Do Rich People Live Longer?

Do Rich People Live Longer?

Yes, indeed!

This also came up in the Attitudes toward “treating” aging discussion – the risk of exacerbating inequality.

I think we need to be mindful of this and make sure that whatever breakthroughs we come up with a promote will truly extend everyone’s healthy lifespan and not just the lucky few’s.

@Ageing_Better and @mattflynn, I wonder what your thoughts on this topic are?

@ymedan
That’s pretty horrible. Fortunately, our project puts an emphasis on the availability of the developed treatments.

Next week CNN and HBO* are airing a special on the shocking decline in life expectancy in the US, primarily due to declines in middle aged, poor white citizens. They call it “death by despair”. Addiction (alcohol, nicotine, opiods) is killing a lot of people, maybe the key to long life is to stay away from drugs?

*Despite spending more on healthcare than any other country, Americans’ life expectancy is decreasing. In ONE NATION UNDER STRESS, neurosurgeon and investigative journalist Dr. Sanjay Gupta sets out to discover what is happening and why. His starting point is trying to understand the spike in so-called “deaths of despair” — opioid overdose, alcohol-related liver cirrhosis and suicide — primarily among middle-age, white working-class people.

At the Tel-Aviv University recent conference on Healthy Longevity, Prof. Isaac Sasson presented his research on longevity as a function of education level (below 11 years vs above 16 years). The distribution for the former is almost flat while the latter peaks around 85 with a realtively narrow variance…

See the lecture video at video.tau.ac.il/healthy-longevity. It is somewhere around the last 13 part of the recording.

Healthy Longevity - The Preserve of Billionaires

The available big medical data from electronic medical records, wearable devices, and large research biobanks offer a whole new way to understand ageing that only rich can afford. Therefore, rich have access to dynamical aspects of the ageing process and physical kinetics to follow life histories that are used for systematic discovery of ageing biomarkers and anti-ageing targets for them. Reportedly there has been advance research on plasma proteome as the target for therapeutic interventions against ageing by providing tailored recommendations to reduce biological age, improve resilience measures and prolong the healthspan of individuals.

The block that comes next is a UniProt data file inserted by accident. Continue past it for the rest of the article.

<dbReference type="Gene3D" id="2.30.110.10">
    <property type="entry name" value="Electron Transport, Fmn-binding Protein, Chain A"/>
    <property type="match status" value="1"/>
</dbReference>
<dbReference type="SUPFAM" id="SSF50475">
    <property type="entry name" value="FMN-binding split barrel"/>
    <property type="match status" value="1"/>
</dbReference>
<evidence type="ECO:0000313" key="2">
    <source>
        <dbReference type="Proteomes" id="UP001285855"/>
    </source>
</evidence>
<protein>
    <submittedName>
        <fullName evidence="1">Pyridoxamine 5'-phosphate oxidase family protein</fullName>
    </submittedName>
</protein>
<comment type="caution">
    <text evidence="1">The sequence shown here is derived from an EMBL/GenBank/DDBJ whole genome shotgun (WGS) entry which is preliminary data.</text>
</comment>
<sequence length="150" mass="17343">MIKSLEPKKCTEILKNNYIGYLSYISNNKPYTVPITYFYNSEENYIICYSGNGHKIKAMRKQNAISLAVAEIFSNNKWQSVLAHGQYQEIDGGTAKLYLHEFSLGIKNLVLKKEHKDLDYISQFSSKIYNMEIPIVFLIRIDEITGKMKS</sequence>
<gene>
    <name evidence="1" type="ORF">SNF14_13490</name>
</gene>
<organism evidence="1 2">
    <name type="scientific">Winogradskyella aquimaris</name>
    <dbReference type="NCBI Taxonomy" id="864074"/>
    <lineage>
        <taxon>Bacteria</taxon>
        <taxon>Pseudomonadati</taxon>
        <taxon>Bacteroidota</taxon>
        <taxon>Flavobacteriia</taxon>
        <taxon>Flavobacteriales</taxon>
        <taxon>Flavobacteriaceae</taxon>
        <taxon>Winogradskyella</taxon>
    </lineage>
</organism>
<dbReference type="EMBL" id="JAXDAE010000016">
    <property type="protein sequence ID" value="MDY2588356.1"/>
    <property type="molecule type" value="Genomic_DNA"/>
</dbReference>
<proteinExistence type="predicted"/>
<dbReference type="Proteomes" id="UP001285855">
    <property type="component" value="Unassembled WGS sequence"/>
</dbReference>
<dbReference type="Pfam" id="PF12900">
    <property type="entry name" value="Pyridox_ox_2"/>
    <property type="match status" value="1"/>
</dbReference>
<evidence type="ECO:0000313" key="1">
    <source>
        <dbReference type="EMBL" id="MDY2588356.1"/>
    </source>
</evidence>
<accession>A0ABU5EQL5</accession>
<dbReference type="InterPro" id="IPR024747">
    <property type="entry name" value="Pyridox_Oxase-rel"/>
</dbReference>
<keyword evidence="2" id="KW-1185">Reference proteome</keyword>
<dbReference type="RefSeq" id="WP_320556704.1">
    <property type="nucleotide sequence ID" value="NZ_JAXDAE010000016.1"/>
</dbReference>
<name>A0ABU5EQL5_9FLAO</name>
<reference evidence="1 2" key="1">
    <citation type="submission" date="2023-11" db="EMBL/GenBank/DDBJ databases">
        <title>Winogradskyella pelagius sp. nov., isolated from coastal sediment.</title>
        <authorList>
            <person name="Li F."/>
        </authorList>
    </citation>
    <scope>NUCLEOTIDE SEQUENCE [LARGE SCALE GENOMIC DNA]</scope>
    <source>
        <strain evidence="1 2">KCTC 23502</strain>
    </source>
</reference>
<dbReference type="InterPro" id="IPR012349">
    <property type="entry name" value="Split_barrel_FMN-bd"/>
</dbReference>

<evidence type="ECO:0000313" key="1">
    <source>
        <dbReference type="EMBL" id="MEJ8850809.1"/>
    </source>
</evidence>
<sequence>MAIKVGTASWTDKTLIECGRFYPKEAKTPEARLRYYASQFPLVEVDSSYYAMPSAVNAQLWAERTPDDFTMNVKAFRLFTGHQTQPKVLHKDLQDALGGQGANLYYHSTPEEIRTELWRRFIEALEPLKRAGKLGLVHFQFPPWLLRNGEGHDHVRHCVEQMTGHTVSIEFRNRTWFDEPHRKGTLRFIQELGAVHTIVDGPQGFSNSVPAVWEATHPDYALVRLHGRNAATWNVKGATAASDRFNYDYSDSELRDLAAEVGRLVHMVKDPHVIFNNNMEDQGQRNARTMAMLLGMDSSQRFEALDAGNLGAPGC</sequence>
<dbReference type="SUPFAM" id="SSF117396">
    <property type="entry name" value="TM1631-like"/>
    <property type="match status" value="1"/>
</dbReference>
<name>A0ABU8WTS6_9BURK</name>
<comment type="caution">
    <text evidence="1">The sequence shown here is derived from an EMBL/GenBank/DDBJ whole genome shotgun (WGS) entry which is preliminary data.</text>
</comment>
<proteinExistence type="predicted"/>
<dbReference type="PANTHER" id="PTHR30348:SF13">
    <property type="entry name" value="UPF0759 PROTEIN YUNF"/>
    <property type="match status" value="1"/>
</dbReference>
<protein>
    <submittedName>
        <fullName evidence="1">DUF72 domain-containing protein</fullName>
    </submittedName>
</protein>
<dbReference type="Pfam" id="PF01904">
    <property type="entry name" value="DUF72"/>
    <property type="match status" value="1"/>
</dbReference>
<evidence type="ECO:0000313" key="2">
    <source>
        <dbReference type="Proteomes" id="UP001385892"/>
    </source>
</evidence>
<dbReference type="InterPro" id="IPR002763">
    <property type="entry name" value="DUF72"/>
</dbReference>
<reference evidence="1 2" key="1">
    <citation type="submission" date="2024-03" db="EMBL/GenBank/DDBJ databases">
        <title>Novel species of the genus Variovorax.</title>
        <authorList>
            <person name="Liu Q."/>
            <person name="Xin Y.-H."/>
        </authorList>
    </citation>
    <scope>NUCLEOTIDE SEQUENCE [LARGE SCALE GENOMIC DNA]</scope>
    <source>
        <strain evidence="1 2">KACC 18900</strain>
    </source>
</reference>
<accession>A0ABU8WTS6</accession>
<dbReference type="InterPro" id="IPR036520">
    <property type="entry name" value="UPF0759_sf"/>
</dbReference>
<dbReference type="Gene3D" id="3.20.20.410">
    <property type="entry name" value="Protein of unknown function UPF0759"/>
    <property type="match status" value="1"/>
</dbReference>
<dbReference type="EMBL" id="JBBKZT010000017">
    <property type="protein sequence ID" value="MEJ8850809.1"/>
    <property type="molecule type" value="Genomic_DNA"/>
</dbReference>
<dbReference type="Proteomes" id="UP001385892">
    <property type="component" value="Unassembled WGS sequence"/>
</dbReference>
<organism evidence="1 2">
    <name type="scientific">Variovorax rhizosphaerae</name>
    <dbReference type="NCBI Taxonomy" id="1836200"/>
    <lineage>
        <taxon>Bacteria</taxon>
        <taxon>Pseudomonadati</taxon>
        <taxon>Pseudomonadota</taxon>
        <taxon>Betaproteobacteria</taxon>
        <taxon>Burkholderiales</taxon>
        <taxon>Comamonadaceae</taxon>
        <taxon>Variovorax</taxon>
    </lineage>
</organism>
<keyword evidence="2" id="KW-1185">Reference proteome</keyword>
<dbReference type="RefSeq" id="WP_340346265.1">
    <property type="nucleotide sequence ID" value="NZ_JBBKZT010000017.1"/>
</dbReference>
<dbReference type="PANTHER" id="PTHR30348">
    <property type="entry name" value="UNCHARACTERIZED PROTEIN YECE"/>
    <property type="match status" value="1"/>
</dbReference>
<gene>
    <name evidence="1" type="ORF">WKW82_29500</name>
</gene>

But does being rich make you happier? And does being able to afford medical treatments that result in longer health span contribute to that happiness? Does Being Rich Make You Happy?

Reportedly, a new study finds that increasing individuals happiness as he/she age is directly related to a longer life.
A review of 160 studies by Diener and Chan (2011) suggests that happiness adds about seven to eight years to our lives, and these aren’t just any additional years; these are additional years marked by good health and high subjective well-being.

In a study of almost 7,000 young adults, those with higher levels of life satisfaction and positive emotions were less likely to die from natural causes and unnatural ones like suicide, drug dependency and alcohol-related diseases (Xu, 2005). These results were apparent even after controlling for demographic variables, initial health and obesity, and health practices.

Like aforementioned the findings of these and the like studies and many others, point to a remarkable conclusion: Indications of happiness when we are young (for example, optimism, positive emotions, smiles and life satisfaction) can predict our survival decades later. However, the research does not show that happiness has any sort of reparative function rather have preventive functions.

Sources:
Diener, E., and Chan, M. Y. (2011). Happy people life longer: Subjective well-being contributes to health and longevity. Applied Psychology: Health and Well-Being, 3, 1-43.

Here is a pretty recent paper on the link between Mitochondria well-being and health
“A Mitochondrial Health Index Sensitive to Mood and Caregiving Stress”

I guess that Stress can be assumed to negate the effect of Happiness. We’d better keep our Mitocondria happy :slight_smile:

As income disparity rises, what role should governments play in ensuring equal access to future medical treatments? What does that future look like and what steps do we take to get there?

https://wired.com/story/andrew-yangs-presidential-bid-is-so-very-21st-century/

@ymedan loved reading the interview–thanks so much for posting :smile:

Lower Pension, Shorter Life (in Germany)